Happiness does not, and should not, come from other people, or other things. Not even your kids, your cutesy pets, your parents, or your crush, your new iPhone 6, or your best friends. Nope.
Happiness should come from deep within you. From that place in the middle of your chest, that makes you all warm and fuzzy even without anyone telling you to, or making you, feel that way. I know it’s difficult to comprehend that, more so if you’re a parent who’s happiest when your baby boy suddenly discovers how to giggle, a dude who has just met the girl of his dreams, or a pet lover who’s just acquired the fattest cat from eBay.
So to make things easier, let’s be a bit grotesque (and prepare to be stunned by these questions): what if your kid suddenly dies? What if cutesy pet is run over by a truck? What if Miss ‘Girl of your Dreams’ happens to be a lesbian, and is the least bit interested in you? What if your iPhone plops out of your pocket and into the sewer, never to be seen again?
Is it the end of the road for you? Is it the end of your happiness? Now we’re talking.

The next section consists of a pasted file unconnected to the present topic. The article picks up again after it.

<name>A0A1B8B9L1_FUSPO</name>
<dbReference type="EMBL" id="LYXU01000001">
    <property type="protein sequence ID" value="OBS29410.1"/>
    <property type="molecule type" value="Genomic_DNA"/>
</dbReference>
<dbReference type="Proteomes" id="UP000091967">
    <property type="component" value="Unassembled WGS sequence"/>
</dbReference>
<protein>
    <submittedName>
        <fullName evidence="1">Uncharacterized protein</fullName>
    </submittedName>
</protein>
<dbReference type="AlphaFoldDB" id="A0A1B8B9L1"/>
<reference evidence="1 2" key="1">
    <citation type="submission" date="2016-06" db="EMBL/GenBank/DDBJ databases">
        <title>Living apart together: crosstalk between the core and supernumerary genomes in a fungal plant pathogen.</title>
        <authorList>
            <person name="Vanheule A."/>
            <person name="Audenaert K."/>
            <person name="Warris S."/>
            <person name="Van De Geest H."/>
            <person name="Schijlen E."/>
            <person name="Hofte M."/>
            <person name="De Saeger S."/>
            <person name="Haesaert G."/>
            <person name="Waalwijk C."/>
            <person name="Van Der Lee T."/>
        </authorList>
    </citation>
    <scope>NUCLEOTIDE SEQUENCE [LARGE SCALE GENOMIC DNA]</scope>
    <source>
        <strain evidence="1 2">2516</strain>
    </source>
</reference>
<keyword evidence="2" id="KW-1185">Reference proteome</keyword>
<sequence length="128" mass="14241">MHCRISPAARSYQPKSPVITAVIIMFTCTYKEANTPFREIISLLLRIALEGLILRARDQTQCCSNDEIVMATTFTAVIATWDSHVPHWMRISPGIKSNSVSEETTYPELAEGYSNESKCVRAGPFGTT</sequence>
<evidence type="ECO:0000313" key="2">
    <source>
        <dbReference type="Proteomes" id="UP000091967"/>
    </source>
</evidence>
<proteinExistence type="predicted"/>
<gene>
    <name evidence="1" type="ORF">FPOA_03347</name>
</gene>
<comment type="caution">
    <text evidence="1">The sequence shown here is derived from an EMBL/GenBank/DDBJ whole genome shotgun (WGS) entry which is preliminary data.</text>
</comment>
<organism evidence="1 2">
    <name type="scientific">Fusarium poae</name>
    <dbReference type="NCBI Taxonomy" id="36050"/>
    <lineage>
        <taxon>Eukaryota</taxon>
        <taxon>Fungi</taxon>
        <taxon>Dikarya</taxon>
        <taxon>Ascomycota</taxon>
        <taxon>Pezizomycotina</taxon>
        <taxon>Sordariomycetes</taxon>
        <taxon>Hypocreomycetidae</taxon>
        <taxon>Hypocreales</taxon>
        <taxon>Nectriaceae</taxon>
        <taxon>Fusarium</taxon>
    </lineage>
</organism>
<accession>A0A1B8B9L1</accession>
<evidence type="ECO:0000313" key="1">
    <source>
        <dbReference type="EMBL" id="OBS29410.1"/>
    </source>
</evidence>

We are beings that are actually capable of generating happiness, without anything helping to flip up their happy switch. Single could mean happy. Kids who were abandoned by their own parents, and still manage to succeed, know happy. Dude X, who is still keeping an ancient Nokia in his front pocket, while all the rest are scrambling for the latest smartphone, knows happy. Girl Y knows happy, as she squeezes–smiling–into a packed train, while all her friends are driven by chauffeurs in nice sleek SUVs.
They choose happiness. They work on it. Listen carefully: They don’t need anyone, or anything, apart from themselves, to earn it, or to prove the existence of it in their lives.
So how to be happy? Simple. Don’t read sappy novels too much. Or happy novels that start with ‘boy meets girl’ and end with ‘boy marries girl’, while here you are, still single, and wanting to crucify yourself because you’ve just been too lonely ever since you can remember.
Music can also make or break you. So if you’re this close to losing your mind while listening to a break-up song, do yourself a favor: just turn your iPod off. Bad, sad or low feelings make us sad. We don’t want to be sad. We want to be happy.
Do things that make you happy (and if it means reading sappy novels, crap. Go ahead, you loser. Just kidding).
Lastly, and this could easily be Tip#6: Think of your life as an airline’s cockpit. You have all these command buttons ready, right in front of you, to make you feel alright. A friend, a piece of cake, a journal, a Bible, a movie, jellybeans, jumping off a cliff–and getting out of it alive, and in one piece.
All you have to do is this: Just press the right button.
Image Credit: Thoughtpursuits.com